The legislative session in Maryland ends April 11, 2022, and the crossover deadline is March 21. Both bills were still in committee in their originating chambers as of early March.
Who is eligible for Medicaid in Maryland?
Maryland’s Medicaid program, which is also called Medical Assistance, has higher income limits than many other states when it comes to Medicaid eligibility for children and people who are pregnant. Individuals with family income up to the following levels are eligible for Medicaid (note that these limits include the build-in 5% income disregard that’s used for MAGI-based Medicaid eligibility):
- 322% of the federal poverty level (FPL) for children ages 0-18
- 264% of FPL for someone who is pregnant (note that a pregnant person counts as two people when determining how the household income compares with the federal poverty level)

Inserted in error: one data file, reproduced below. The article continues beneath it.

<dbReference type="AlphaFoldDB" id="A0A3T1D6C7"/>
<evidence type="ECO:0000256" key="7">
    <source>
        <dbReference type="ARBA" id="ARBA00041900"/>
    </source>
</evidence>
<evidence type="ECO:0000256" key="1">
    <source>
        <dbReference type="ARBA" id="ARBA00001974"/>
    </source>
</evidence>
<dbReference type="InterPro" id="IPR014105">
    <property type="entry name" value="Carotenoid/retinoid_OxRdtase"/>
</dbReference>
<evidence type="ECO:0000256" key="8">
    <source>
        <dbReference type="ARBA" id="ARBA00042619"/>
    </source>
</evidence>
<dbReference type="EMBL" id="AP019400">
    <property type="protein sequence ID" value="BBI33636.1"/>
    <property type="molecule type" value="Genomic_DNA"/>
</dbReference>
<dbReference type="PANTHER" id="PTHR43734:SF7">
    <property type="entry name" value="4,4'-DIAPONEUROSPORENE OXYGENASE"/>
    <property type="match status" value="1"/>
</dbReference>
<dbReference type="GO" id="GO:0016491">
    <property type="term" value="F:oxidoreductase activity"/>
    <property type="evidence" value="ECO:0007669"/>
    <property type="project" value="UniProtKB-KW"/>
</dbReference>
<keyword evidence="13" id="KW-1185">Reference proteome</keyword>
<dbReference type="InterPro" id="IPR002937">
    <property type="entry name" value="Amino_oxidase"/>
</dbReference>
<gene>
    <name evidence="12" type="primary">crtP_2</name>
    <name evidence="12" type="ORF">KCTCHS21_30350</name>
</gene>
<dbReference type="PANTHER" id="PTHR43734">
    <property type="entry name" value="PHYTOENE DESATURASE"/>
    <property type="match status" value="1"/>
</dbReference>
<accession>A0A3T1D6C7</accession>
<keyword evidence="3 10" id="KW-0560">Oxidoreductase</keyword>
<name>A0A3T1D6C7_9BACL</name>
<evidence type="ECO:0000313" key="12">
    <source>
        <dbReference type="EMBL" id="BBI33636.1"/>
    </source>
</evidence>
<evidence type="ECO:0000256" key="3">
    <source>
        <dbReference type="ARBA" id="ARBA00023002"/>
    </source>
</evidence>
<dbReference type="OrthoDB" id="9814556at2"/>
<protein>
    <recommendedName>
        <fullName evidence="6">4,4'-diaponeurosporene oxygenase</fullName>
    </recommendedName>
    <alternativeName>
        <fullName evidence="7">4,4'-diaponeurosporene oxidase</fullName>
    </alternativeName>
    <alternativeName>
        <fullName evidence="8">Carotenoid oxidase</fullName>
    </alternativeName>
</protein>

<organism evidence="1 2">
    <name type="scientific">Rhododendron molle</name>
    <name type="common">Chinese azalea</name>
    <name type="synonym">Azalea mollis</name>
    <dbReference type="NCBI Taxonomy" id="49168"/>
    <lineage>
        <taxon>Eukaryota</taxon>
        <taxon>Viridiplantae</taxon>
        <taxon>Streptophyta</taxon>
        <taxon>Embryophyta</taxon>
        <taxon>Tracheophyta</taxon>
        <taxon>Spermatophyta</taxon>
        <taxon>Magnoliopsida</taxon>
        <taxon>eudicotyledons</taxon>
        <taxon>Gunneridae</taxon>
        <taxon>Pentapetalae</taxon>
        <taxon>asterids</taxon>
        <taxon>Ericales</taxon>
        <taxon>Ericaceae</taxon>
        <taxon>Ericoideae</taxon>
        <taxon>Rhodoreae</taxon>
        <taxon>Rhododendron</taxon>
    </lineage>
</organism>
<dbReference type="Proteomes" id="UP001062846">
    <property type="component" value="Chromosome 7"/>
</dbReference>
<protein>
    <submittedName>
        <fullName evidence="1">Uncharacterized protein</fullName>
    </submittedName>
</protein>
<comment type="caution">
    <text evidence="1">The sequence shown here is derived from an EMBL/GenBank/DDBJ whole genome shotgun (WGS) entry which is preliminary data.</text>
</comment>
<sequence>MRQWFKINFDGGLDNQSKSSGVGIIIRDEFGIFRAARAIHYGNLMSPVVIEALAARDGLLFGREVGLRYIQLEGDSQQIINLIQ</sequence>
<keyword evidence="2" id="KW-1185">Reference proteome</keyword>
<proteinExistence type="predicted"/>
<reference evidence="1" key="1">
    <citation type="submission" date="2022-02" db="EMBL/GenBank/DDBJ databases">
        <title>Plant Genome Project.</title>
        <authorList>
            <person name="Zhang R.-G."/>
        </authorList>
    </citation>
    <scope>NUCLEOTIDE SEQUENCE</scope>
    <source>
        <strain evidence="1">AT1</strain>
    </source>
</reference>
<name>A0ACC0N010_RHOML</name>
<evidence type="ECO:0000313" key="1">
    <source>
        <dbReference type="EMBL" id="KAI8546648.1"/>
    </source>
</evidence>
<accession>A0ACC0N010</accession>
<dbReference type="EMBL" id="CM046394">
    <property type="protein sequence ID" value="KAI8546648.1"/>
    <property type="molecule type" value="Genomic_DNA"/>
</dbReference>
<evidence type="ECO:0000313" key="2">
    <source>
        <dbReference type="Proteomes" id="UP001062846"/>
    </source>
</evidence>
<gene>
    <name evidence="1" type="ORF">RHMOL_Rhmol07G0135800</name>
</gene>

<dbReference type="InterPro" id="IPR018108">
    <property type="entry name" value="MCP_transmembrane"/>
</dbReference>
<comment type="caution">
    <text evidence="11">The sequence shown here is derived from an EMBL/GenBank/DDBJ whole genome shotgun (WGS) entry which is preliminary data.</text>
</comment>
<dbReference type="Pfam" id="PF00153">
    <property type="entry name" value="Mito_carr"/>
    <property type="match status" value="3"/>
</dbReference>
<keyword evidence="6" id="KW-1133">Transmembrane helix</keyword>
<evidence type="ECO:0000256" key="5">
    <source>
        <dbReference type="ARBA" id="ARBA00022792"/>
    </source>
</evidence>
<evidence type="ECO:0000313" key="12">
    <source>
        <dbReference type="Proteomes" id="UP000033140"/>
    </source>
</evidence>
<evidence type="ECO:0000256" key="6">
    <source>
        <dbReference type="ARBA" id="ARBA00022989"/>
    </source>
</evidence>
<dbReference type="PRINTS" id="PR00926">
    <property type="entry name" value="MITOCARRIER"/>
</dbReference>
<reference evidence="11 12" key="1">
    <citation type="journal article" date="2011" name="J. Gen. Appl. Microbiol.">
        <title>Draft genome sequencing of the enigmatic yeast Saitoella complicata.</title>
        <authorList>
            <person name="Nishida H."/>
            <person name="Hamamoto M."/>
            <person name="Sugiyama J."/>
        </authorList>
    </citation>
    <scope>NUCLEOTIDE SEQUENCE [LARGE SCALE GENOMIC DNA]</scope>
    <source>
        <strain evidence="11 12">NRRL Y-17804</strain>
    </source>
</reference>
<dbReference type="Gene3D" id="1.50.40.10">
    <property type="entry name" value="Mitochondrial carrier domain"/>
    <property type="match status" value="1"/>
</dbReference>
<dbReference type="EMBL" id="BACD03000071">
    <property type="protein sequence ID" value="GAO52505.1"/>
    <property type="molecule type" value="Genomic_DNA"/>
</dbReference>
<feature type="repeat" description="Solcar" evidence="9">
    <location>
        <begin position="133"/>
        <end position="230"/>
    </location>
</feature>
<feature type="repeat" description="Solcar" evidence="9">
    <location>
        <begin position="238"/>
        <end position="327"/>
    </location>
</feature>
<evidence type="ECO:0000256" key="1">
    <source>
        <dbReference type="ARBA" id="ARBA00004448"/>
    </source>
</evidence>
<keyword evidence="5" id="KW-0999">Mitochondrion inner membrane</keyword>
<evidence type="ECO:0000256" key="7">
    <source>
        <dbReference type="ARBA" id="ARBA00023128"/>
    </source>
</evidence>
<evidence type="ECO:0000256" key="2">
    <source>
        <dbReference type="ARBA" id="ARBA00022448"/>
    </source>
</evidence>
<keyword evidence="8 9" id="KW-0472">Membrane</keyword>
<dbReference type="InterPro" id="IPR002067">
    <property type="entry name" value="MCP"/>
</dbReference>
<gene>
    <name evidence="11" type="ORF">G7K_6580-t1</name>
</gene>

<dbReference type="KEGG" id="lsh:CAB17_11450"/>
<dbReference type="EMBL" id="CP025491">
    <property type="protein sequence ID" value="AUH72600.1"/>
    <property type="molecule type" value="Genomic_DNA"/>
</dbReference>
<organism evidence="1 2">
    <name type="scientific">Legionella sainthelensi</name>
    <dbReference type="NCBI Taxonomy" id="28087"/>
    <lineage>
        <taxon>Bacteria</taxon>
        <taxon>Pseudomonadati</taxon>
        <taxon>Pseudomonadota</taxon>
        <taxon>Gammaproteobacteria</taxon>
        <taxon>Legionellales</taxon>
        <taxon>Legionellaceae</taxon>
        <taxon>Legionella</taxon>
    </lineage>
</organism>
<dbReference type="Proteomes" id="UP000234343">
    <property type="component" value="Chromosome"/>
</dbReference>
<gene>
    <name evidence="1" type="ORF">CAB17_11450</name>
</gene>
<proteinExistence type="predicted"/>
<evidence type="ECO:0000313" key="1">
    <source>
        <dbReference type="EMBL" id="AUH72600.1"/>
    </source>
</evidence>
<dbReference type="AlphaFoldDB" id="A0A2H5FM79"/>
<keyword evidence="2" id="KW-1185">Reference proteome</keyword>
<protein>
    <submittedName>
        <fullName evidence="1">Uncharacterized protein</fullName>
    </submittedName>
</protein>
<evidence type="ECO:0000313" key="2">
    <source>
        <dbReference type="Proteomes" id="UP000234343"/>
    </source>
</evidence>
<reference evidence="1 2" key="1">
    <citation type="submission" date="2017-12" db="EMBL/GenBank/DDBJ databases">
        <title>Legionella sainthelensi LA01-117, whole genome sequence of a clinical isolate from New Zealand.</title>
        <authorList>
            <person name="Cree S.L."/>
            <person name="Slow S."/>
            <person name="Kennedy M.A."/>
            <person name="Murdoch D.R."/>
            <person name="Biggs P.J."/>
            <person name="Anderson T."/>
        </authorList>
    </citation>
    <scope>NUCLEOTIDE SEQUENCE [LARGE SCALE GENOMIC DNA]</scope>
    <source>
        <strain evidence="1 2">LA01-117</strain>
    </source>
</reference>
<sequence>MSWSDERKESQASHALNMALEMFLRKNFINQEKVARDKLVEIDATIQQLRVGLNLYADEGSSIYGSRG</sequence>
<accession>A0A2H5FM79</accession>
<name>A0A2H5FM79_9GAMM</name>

- 138% of FPL for parents and other adults
- Aged, blind, and disabled (ABD) individuals may also qualify for Medicaid; see the income and asset guidelines in the FAQs of the Maryland Department of Health and Mental Hygiene website.
- Maryland helps pay for long-term care for qualifying individuals; see the eligibility criteria and application information.
For ease of reference, the Maryland Connector website shows the monthly income limits in terms of dollar amounts rather than percentage of FPL.
How does Medicaid provide assistance to Medicare beneficiaries in Maryland?
Many people with Medicare receive help through Medicaid with Medicare premium costs, prescription drug expenses, and expenses that Medicare doesn’t cover — such as long-term care.
Our guide to financial resources for Medicare enrollees in Maryland provides an overview of those programs, including Medicare Savings Programs, nursing home benefits, and income guidelines for assistance.
How do I enroll in Medicaid in Maryland?
In general, you can enroll for Maryland Medicaid online or in person. See below for specifics, which vary for different eligible groups.
- If you are under 65 and don’t have Medicare, apply online through SAIL (Service Access and Information Link) or at www.MarylandHealthConnection.gov.
- Seniors and people who have Medicare can apply for Medicaid using this website.